Those who want to debate the right and wrong of a sex industry can continue to do that and see what can be done about it, but the question of decriminalization is, in my mind, not one about why people buy and sell sex but one of rights for a large population of workers who are mostly women, mostly earning at the lower middle income level, and really needing a break from being judged, talked over, silenced, patronized, misunderstood and arrested. I can barely handle that my own country is poised to make life just that much tougher for these workers. People, it is wrong, wrong, wrong. Please don't sit on the fence on this one.

And here's my original post on the subject. 

     How can a country so similar to ours, Australia, be progressively having a public discussion around ensuring employment insurance for sex workers, while Canada is poised to retreat into further criminalization? I know people hate this subject - I know it by the teeny number of "likes" I get when I post anything about it, compared to when I post a photo of an attractive flower or a grandchild. But people's need to not have to think about the existence of sex work does not outweigh Canadian sex workers' need for safer work places and a little dignity and respect. If you've ever thought that you really should learn more about sex work and get out from under the misinformation and myths, now's the time. Start with the Sex Work 101 section on the new PEERS web site. And please, please, join the fight to stop Bill C-36.

Monday, August 11, 2014

Canada looks better from a distance these days

    It appears that I may have developed an idealistic sense of Canada while I was off living in Honduras these last two years. I was thinking of it as a great country with a few problems it needed to pay attention to at the time I left Canada in early 2012, but perhaps the distance - and the contrast with super-troubled Honduras - led me to forget about the "pay attention" part and just remember it as a country that largely had its act together.
    At any rate, coming home and learning about some of the messed-up stuff that's actually going on in my homeland has been pretty discouraging..
     The stuff around sex work has been particularly unsettling, given my affinity for the people who the rest of us leave without rights, dignity or safe workplaces just because we wrinkle our noses at what they do for a living. It is so, so sad that we're preparing to go backwards with a law that will only make things worse for sex workers.
     But the video of the contaminated water pouring out of the huge Mount Polley mine tailings "pond" was another serious wakeup for anyone who thinks Canada's got it all figured out. I could hardly believe what I was seeing, that vast volume of poisoned water just pouring across the landscape. How was it possible, that we would allow a 170-hectare "pond" at a mine to be so poorly maintained that a breach of this size could happen?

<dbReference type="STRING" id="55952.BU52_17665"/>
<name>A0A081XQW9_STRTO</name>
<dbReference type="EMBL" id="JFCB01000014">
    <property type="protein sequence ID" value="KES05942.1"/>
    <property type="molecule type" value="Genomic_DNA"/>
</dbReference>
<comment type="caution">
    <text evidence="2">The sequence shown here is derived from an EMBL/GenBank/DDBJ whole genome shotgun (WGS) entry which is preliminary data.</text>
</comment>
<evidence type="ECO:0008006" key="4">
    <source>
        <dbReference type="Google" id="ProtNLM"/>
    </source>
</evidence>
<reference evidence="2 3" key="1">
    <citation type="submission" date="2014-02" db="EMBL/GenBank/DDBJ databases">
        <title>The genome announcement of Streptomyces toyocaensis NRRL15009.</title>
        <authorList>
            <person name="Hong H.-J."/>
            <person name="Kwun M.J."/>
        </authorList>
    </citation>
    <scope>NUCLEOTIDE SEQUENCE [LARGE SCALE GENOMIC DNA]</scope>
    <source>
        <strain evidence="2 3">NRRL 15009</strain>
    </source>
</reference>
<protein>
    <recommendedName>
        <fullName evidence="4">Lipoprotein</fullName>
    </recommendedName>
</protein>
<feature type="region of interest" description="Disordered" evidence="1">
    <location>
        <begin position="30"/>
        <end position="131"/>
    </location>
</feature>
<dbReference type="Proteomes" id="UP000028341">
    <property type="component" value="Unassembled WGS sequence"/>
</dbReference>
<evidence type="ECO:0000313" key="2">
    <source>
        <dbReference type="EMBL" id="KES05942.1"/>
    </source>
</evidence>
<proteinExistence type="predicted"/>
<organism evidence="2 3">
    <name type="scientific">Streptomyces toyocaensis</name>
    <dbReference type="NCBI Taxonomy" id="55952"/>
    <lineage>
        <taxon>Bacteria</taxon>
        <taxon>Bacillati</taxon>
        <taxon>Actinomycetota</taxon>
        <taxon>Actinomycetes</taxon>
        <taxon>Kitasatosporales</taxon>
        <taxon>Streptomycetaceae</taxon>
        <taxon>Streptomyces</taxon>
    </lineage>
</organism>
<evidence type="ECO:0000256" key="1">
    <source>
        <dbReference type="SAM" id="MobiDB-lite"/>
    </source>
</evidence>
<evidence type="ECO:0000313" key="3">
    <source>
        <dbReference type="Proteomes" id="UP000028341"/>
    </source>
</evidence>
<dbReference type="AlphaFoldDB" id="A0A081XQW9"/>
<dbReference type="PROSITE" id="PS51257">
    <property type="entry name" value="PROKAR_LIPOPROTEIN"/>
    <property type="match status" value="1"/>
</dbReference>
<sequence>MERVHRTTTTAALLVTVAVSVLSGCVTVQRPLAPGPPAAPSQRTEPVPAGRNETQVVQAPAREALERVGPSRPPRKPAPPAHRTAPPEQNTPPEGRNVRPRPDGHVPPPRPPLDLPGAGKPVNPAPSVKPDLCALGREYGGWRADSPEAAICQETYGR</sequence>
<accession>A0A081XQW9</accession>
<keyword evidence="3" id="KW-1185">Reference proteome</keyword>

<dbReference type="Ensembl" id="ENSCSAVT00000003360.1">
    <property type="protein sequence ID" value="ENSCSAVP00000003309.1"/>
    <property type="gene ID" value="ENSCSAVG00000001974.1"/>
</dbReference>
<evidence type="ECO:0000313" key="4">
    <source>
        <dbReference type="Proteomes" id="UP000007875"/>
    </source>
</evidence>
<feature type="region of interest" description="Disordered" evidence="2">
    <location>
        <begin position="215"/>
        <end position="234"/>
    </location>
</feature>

These kinds of things - stupid laws, the ignoring of environmental regulations - happen regularly in Honduras, of course. But while I wouldn't want to make excuses for any country, the truth is that the place is relatively new to democracy, poor as hell, badly educated for the most part and has a government style so hands-off and self-serving that it could have only been created by the most Republican of the U.S. Republicans that have influenced the country so heavily.
    But what's Canada's excuse? We're comparatively rich, our infrastructure is amazing, and our education system is like a golden dream to anyone from a developing country. We have been a democracy ever since we were born as a country, and at least in theory talk a good game about the importance of democratic processes and citizenship. We are very big on equality, and at times have been brilliant leaders on the world stage with our progressive attitudes and drive to be fair.
     Yet here we are, with a chance to do right on behalf of an underclass of sex workers that is largely female and contains the most stigmatized, misunderstood and discriminated-against  people in the country, and we are walking backwards - toward greater discrimination, higher risk of violence, deeper inequality. Is this my Canada?
     As for that haunting spill at the Mount Polley mine, the weird thing is that we've got tens of thousands of regulations in this country, including I don't know how many that would have something to do with not being allowed to leave your tailings pond to get in such disrepair that it might rupture all over the wilderness.  I bet most of us presumed the whole point of having so many laws around things like that was to ensure a day would never come when Canadians would have to see a massive lake of arsenic-contaminated water pouring across our landscape.
    And yet there it was. And yes, we can blame the government, as many people already are. But we citizens have been here the whole time that various federal and provincial governments were taking apart the regulatory bodies and stripping away the funding that used to ensure things like tailings ponds got monitored. We reelected the same kind of governments over and over again. We voted for governments that hated to govern, and it is just a little late to lament their failings now.
    Anyway. I guess it's just a reminder that no country is safe from bad law-making and stupid thinking (like that corporations could ever be left to monitor their own environmental impact, or that you could "help" sex workers by criminalizing their customers).
     I guess I started getting a little dreamy about Canada while I was away. I got thinking that while we admittedly stumble on some fronts, overall we were on the right path. But I'm back in the real world now.